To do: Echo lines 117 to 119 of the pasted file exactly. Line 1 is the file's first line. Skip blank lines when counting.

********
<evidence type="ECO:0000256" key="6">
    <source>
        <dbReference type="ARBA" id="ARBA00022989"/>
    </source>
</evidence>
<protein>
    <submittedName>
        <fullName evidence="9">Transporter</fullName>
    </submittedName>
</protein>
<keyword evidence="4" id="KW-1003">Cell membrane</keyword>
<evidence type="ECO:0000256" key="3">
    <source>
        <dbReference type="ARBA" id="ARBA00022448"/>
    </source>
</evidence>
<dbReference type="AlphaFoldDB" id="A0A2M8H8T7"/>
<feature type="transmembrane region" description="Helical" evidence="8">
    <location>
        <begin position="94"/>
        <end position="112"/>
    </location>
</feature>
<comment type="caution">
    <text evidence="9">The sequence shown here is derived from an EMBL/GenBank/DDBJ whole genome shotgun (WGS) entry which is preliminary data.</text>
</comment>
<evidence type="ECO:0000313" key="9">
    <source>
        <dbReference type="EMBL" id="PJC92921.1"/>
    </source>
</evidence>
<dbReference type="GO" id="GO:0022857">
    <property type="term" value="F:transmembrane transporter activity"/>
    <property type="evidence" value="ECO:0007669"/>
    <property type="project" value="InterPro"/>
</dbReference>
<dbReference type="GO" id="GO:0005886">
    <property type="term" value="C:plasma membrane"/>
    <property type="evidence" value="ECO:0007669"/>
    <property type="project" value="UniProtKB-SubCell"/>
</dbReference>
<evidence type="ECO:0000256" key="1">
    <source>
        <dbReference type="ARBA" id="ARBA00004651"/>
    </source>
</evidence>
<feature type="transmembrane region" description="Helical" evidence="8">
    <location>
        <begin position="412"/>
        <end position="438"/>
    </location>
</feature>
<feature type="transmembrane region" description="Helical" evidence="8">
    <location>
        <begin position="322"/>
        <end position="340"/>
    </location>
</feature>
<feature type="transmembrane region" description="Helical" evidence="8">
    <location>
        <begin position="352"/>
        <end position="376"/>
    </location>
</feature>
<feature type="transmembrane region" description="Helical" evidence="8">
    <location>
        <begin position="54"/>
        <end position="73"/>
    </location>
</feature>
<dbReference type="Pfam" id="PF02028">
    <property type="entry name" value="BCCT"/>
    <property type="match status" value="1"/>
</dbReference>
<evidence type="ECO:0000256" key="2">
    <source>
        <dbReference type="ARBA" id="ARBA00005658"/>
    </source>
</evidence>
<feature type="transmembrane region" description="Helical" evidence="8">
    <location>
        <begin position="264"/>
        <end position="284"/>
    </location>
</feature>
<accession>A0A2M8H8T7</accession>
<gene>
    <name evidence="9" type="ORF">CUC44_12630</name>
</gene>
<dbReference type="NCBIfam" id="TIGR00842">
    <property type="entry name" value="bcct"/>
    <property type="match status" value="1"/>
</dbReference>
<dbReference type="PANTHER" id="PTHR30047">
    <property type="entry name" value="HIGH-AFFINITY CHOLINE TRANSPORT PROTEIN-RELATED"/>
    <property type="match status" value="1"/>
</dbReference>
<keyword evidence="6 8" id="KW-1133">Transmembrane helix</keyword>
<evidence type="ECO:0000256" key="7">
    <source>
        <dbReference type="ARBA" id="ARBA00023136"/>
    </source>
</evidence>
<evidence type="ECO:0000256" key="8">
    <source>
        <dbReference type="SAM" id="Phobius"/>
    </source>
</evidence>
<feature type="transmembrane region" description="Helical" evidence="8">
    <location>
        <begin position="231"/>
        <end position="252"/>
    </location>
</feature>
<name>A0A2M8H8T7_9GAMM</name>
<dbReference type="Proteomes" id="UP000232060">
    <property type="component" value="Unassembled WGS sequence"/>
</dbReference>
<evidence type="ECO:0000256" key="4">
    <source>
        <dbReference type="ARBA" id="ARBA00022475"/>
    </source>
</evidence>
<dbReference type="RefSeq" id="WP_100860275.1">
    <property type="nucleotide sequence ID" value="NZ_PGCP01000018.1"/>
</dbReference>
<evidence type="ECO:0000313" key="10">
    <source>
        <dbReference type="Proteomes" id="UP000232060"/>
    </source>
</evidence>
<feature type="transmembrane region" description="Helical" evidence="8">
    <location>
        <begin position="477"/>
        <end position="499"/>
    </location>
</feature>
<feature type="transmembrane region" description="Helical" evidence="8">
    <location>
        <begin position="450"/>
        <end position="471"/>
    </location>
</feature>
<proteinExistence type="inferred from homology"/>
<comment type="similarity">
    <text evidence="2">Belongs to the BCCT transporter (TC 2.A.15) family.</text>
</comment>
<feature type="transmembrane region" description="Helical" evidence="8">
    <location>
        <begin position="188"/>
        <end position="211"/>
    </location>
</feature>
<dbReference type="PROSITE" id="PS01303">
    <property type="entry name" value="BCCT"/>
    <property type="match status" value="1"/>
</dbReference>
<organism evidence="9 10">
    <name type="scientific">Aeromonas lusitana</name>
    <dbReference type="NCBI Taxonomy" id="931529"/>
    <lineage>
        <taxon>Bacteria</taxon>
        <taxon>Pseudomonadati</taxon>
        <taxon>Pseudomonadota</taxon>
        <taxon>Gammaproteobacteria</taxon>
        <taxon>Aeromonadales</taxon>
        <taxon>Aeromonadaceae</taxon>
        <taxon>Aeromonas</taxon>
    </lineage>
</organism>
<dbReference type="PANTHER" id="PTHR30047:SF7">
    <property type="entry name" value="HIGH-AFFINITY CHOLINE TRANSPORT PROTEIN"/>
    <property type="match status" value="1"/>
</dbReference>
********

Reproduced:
    <property type="component" value="Unassembled WGS sequence"/>
</dbReference>
<evidence type="ECO:0000256" key="4">